30 September 2014

The sands of Gunung Merapi

Riverbed below Merapi
Gunung Merapi and his neighbor, Gunung Merbabu, tower mightily above the plains around Solo and Yogyakarta. But as they're often covered in clouds, you could almost forget their massive presence with an elevation of just slightly less than 3'000 meters. As Central Java is quite densely populated, the lower, very fertile slopes of the mountain are inhabited by thousands of people. On most days, Merapi is quiet, only a little white smoke is rising from its peak. But every couple of years, last in 2006 and 2010, eruptions occur and the pyroclastic flows they cause usually kill some of the less cautious farmers who refuse evacuation.

23 September 2014

Labuan Bajo and Komodo National Park

View on the harbor of Labuan Bajo
Reunited after some time apart, we headed for another divers paradise, where we finally both could enjoy an awesome day of diving. Labuan Bajo, the port on the very western tip of Flores consists pretty much of one street, where one can find dive shops, tour operators, hotels, international restaurants and whatever else a traveler might need. Compared to most other destinations in Indonesia – except Bali and the Gili Islands - is Labuan Bajo very western. The atmosphere is quite cosmopolitan and European, Australian and American travelers clearly dominate the main street and night life in town. Most of the locals can speak English, European bread, muesli, pizza, pasta, cocktails and many other European things are easily available and the town is growing extremely fast.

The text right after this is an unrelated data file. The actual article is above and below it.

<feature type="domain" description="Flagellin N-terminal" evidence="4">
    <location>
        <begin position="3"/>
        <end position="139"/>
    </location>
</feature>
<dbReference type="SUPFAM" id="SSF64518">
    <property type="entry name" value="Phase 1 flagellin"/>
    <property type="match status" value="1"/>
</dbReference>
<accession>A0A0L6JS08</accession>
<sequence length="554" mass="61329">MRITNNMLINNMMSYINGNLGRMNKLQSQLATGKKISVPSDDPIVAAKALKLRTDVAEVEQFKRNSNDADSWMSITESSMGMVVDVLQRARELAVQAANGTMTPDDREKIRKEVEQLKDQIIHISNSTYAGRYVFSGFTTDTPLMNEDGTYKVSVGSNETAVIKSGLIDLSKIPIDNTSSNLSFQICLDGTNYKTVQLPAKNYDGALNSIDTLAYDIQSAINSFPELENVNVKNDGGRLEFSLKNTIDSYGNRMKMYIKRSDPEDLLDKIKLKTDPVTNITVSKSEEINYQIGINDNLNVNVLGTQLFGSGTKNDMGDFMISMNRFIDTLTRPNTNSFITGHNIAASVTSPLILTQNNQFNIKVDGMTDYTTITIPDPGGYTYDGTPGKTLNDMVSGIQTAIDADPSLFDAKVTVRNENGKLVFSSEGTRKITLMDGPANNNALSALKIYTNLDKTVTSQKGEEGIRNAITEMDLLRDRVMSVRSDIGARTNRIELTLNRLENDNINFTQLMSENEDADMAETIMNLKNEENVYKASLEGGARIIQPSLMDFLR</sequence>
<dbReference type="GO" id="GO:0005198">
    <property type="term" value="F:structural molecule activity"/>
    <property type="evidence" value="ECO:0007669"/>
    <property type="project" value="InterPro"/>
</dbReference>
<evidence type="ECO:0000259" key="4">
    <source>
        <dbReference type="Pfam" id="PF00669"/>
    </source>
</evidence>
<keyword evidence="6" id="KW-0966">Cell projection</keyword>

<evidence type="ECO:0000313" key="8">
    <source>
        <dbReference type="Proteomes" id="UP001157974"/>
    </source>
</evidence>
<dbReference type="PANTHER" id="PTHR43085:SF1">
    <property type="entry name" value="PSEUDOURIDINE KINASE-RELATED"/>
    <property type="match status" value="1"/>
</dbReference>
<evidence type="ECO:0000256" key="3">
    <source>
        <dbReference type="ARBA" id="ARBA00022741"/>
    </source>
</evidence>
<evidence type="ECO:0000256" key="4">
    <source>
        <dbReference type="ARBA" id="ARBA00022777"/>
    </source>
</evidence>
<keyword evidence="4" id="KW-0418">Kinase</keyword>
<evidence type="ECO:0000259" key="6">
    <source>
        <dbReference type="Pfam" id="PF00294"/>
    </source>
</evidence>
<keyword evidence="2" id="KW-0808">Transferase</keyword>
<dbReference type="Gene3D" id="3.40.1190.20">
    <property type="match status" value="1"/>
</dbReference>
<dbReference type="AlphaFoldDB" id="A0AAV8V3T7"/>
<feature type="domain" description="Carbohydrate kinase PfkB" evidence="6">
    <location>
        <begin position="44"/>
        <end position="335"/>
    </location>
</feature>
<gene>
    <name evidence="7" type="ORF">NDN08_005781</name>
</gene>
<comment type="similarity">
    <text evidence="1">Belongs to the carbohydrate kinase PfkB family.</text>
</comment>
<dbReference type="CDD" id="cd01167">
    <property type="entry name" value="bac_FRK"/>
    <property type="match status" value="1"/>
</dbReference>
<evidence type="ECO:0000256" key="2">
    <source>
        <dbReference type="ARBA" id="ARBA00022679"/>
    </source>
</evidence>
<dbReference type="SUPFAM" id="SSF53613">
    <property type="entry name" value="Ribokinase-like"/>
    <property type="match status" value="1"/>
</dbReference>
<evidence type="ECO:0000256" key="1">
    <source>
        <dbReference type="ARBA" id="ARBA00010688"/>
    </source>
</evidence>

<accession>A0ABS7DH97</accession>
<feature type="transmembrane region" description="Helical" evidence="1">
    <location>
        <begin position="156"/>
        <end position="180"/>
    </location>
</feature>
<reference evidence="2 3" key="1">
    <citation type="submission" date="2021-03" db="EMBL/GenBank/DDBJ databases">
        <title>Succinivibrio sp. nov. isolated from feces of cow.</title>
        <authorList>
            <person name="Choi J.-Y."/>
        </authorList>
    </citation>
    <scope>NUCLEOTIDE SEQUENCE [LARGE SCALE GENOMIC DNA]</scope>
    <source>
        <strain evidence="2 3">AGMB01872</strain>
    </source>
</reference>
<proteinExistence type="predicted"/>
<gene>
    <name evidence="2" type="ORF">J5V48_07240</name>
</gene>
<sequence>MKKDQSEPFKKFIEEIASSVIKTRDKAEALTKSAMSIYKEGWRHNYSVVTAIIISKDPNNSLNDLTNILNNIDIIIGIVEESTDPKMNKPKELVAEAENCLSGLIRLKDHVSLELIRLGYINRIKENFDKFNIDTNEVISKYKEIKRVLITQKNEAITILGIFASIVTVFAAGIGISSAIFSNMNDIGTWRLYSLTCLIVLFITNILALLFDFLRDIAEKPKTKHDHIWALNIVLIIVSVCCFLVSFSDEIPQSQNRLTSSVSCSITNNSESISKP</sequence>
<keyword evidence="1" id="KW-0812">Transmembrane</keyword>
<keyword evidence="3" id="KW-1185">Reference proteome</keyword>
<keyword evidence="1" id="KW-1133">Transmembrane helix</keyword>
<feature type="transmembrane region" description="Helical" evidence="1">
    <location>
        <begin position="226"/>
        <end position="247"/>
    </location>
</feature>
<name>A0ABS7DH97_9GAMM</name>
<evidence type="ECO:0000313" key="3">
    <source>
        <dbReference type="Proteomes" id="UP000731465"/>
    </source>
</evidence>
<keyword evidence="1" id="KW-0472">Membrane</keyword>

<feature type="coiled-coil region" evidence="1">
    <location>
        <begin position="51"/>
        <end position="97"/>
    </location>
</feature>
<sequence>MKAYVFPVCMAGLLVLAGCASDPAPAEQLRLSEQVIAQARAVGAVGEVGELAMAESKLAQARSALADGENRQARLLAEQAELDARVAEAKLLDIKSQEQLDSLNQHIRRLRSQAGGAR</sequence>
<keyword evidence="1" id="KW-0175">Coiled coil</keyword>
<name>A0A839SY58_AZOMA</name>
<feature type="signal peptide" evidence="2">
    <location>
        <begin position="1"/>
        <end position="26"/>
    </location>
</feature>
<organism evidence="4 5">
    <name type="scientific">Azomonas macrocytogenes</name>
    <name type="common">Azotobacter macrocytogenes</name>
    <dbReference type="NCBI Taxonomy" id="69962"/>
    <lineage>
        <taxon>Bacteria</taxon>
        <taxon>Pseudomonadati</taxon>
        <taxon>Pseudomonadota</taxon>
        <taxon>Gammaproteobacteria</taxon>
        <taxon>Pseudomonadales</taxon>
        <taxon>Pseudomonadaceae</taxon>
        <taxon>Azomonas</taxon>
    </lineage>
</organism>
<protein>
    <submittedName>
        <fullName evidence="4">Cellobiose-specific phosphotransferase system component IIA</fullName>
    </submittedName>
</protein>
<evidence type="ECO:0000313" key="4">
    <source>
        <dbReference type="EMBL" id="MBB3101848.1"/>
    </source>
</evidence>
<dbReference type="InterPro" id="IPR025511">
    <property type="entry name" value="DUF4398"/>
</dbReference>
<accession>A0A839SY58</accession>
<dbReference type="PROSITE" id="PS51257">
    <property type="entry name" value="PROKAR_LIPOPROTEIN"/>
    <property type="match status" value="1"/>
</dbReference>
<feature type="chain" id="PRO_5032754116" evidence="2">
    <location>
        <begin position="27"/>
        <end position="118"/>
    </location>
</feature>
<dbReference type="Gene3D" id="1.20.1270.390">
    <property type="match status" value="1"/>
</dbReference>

3 September 2014

Derawan and the Sangalaki archipelago

On the more quiet side of Derawan
Derawan itself is a beautiful tropical island. But as it's quite easily accessible from the mainland (East Kalimantan) and one of the few islands in the archipelago with a freshwater source, it's also rather densely populated. There is quite some tourism infrastructure and as in similar parts of Indonesia, every second house doubles as homestay or guesthouse. On the downside, the many speedboats and overfishing damage the local reef and leave it severely degraded. Though it is still possible to see corals and turtles when snorkeling.